Occupying your investment – The accidental investment property

Occupying Investment

We’ve often wondered how many investors convert their primary place of residence into an investment. We’ve seen a lot of first home owners buy a property for stamp duty concessions or first home owner bonuses and live in their property for 6-12 months before promptly converting it to a rental. However, anecdotally most of the investors that have occupied their investment property fall into what we believe are a group of ‘accidental investors.’

It’s not that they never planned on becoming property investors, it’s fair to say that most of them would have aspired to it, but their investment was purchased primarily as a place to live, rather than a pure investment.
The numbers are significant. Our research team analysed 1,000 of our residential depreciation schedules for the figures. As part of our schedule process, we ask the client whether they have occupied the property or not. The reason is that the depreciation schedule must start as at the acquisition date in most cases, but achieving the best result for the client may mean minimising the deductions for the first few years, as the client is not entitled to depreciation deductions whilst they’re occupying the property.

The stats are in! We found that 22.4% of our clients occupied their investment property as their principal place of residence. The average amount of time spent living in the property was 1,462.8 days or pretty much bang on 4 years. The average length of time came as a bit of a surprise to me, especially when the strategic first home owner/investor would likely be bringing the average down. Perhaps there’s some CGT strategies influencing things here but I don’t believe that to be the case in any significant way. Whatever the reason, be it upgrading the family home whilst in a position with enough equity to keep the old place, it’s interesting to observe that a sizable proportion of investment properties may have been purchased for their liveability, amenities and location, rather than their pure ability to generate cashflow or capital growth. It could also be a reason why the average investor has an investment property quite close to their home and perhaps even partly why investors average only one investment property. Rather than a carefully researched investment decision, these properties are most likely selected based on emotion and the needs and wants of the resident. We all know that the best investments are not always the properties you’d want to live in yourself!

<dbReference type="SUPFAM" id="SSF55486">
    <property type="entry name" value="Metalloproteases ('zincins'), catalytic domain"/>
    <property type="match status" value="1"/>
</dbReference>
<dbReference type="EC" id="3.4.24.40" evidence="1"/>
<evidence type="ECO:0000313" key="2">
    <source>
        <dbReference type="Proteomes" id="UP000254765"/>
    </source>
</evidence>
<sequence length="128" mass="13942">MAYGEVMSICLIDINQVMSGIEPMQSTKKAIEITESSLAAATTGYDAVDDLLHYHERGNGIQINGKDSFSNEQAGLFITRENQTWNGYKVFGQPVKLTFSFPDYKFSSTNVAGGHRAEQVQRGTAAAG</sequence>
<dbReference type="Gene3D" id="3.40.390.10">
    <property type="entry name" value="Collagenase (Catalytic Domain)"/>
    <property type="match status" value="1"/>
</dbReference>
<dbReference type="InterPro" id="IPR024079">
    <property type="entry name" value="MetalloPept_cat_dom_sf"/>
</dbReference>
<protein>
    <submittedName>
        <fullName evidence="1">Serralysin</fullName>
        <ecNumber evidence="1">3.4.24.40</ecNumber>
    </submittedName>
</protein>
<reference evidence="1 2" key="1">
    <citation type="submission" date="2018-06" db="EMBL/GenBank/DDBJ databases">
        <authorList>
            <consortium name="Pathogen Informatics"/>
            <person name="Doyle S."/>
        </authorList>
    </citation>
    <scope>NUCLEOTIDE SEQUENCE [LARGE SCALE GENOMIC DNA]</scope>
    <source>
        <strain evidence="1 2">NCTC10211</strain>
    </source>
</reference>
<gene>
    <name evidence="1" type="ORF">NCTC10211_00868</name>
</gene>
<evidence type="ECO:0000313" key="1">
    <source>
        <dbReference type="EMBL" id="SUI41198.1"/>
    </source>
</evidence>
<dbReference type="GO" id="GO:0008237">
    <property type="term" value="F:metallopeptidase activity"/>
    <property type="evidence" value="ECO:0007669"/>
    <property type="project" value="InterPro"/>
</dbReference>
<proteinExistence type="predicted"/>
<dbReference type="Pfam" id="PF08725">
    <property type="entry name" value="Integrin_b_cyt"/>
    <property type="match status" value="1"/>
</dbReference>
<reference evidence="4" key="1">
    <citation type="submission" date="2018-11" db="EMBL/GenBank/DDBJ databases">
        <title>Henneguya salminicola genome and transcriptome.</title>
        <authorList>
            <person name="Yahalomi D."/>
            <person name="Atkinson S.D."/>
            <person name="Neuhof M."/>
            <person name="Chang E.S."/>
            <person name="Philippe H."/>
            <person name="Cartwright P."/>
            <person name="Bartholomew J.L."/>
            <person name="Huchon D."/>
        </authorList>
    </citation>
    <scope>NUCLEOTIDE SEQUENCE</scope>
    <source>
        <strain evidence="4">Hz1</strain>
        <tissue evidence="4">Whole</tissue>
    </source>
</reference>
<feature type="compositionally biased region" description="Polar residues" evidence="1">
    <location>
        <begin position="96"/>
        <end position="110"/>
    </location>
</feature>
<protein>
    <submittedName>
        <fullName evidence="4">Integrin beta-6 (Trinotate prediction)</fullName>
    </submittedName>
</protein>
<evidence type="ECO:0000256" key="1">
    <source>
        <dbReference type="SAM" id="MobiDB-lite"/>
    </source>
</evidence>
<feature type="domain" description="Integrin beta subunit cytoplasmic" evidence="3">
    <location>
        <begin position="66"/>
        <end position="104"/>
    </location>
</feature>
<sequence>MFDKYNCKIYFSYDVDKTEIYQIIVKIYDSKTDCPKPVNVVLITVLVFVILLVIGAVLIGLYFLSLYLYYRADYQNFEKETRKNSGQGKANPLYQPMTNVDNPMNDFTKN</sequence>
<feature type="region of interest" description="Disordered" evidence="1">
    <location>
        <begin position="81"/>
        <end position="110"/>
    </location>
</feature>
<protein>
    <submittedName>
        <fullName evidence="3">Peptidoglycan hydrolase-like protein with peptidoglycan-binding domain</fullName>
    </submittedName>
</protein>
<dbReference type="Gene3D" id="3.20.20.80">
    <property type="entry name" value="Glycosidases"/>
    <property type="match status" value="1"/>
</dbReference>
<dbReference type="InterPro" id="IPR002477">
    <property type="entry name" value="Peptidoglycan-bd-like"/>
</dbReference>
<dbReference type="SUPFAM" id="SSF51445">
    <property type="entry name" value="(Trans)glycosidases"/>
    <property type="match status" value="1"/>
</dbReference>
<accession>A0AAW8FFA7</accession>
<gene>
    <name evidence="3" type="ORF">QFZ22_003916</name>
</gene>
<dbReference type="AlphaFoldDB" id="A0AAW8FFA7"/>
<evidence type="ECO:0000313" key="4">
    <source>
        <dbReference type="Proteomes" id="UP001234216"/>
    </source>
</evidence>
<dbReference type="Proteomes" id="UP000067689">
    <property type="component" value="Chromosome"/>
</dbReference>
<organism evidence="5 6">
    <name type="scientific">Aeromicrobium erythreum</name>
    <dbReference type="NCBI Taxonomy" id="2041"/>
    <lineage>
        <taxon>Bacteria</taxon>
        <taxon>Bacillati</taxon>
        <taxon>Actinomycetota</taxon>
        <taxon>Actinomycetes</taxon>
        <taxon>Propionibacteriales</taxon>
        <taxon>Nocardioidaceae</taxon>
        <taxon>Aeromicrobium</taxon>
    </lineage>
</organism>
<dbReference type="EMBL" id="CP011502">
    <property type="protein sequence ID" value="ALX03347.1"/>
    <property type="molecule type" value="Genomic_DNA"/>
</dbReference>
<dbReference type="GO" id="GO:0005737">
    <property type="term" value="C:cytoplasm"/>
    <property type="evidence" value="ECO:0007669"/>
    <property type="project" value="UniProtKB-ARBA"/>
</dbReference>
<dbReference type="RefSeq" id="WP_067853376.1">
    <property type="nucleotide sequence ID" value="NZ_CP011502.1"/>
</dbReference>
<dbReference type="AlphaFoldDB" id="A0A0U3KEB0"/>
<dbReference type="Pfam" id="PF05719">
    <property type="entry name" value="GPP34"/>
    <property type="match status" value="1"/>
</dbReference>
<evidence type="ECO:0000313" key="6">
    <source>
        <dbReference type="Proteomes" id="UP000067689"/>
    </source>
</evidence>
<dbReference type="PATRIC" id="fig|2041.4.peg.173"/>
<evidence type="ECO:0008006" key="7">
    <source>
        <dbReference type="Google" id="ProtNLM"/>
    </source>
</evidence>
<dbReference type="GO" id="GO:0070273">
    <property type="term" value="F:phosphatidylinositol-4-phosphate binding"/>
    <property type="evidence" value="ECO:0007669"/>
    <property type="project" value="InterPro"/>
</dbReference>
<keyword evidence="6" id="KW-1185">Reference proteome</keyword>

Most importantly for me, these figures come with a big warning.

The recent changes to plant and equipment depreciation (as at 9/5/2017) state that if you occupy your investment property for even one day, you’re effectively killing off all plant and equipment depreciation deductions and will be left only with division 43 deductions (building structure). The average first year deductions for someone that has occupied their investment property is $7,985.64. There’s no magic formula. but half that could be wiped out. Over the investors first 5 qualifying years our figures are pointing to around $14,000 being lost.

So, in a perfect world where everyone operates as tax efficiently as possible, the percentage of investors opting to live in their property will go down. However, as stated above, the investment property often pops up as an opportunity, rather than a shrewd business decision. Time will only tell whether the changes to depreciation will drag the ‘lived in’ investment property stats lower.